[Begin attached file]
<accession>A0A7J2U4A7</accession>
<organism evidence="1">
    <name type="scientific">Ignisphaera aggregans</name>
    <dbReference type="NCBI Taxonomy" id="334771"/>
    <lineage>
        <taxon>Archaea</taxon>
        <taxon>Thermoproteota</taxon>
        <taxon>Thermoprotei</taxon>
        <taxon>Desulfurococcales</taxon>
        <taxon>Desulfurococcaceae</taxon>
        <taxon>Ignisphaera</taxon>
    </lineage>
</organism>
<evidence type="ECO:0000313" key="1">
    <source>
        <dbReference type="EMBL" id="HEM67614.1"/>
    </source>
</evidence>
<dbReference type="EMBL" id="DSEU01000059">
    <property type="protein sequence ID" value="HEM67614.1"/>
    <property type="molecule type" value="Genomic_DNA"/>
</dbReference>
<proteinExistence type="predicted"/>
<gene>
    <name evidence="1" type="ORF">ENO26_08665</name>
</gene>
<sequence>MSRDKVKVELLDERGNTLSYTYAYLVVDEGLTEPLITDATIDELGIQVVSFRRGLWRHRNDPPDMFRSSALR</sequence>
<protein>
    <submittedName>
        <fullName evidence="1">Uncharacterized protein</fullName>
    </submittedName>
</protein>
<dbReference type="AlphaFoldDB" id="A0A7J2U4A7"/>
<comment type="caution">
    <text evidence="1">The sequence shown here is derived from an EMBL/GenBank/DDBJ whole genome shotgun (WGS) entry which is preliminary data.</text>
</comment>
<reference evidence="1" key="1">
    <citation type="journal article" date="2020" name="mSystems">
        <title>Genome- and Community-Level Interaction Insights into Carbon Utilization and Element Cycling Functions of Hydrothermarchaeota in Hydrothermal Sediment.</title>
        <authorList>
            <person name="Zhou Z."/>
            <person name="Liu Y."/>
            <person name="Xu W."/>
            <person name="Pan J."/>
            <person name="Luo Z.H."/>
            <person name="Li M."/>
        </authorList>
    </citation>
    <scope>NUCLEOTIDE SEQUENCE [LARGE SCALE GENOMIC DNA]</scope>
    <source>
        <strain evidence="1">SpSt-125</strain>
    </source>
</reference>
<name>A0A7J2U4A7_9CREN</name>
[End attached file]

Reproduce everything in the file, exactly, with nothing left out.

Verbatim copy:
<accession>A0A7J2U4A7</accession>
<organism evidence="1">
    <name type="scientific">Ignisphaera aggregans</name>
    <dbReference type="NCBI Taxonomy" id="334771"/>
    <lineage>
        <taxon>Archaea</taxon>
        <taxon>Thermoproteota</taxon>
        <taxon>Thermoprotei</taxon>
        <taxon>Desulfurococcales</taxon>
        <taxon>Desulfurococcaceae</taxon>
        <taxon>Ignisphaera</taxon>
    </lineage>
</organism>
<evidence type="ECO:0000313" key="1">
    <source>
        <dbReference type="EMBL" id="HEM67614.1"/>
    </source>
</evidence>
<dbReference type="EMBL" id="DSEU01000059">
    <property type="protein sequence ID" value="HEM67614.1"/>
    <property type="molecule type" value="Genomic_DNA"/>
</dbReference>
<proteinExistence type="predicted"/>
<gene>
    <name evidence="1" type="ORF">ENO26_08665</name>
</gene>
<sequence>MSRDKVKVELLDERGNTLSYTYAYLVVDEGLTEPLITDATIDELGIQVVSFRRGLWRHRNDPPDMFRSSALR</sequence>
<protein>
    <submittedName>
        <fullName evidence="1">Uncharacterized protein</fullName>
    </submittedName>
</protein>
<dbReference type="AlphaFoldDB" id="A0A7J2U4A7"/>
<comment type="caution">
    <text evidence="1">The sequence shown here is derived from an EMBL/GenBank/DDBJ whole genome shotgun (WGS) entry which is preliminary data.</text>
</comment>
<reference evidence="1" key="1">
    <citation type="journal article" date="2020" name="mSystems">
        <title>Genome- and Community-Level Interaction Insights into Carbon Utilization and Element Cycling Functions of Hydrothermarchaeota in Hydrothermal Sediment.</title>
        <authorList>
            <person name="Zhou Z."/>
            <person name="Liu Y."/>
            <person name="Xu W."/>
            <person name="Pan J."/>
            <person name="Luo Z.H."/>
            <person name="Li M."/>
        </authorList>
    </citation>
    <scope>NUCLEOTIDE SEQUENCE [LARGE SCALE GENOMIC DNA]</scope>
    <source>
        <strain evidence="1">SpSt-125</strain>
    </source>
</reference>
<name>A0A7J2U4A7_9CREN</name>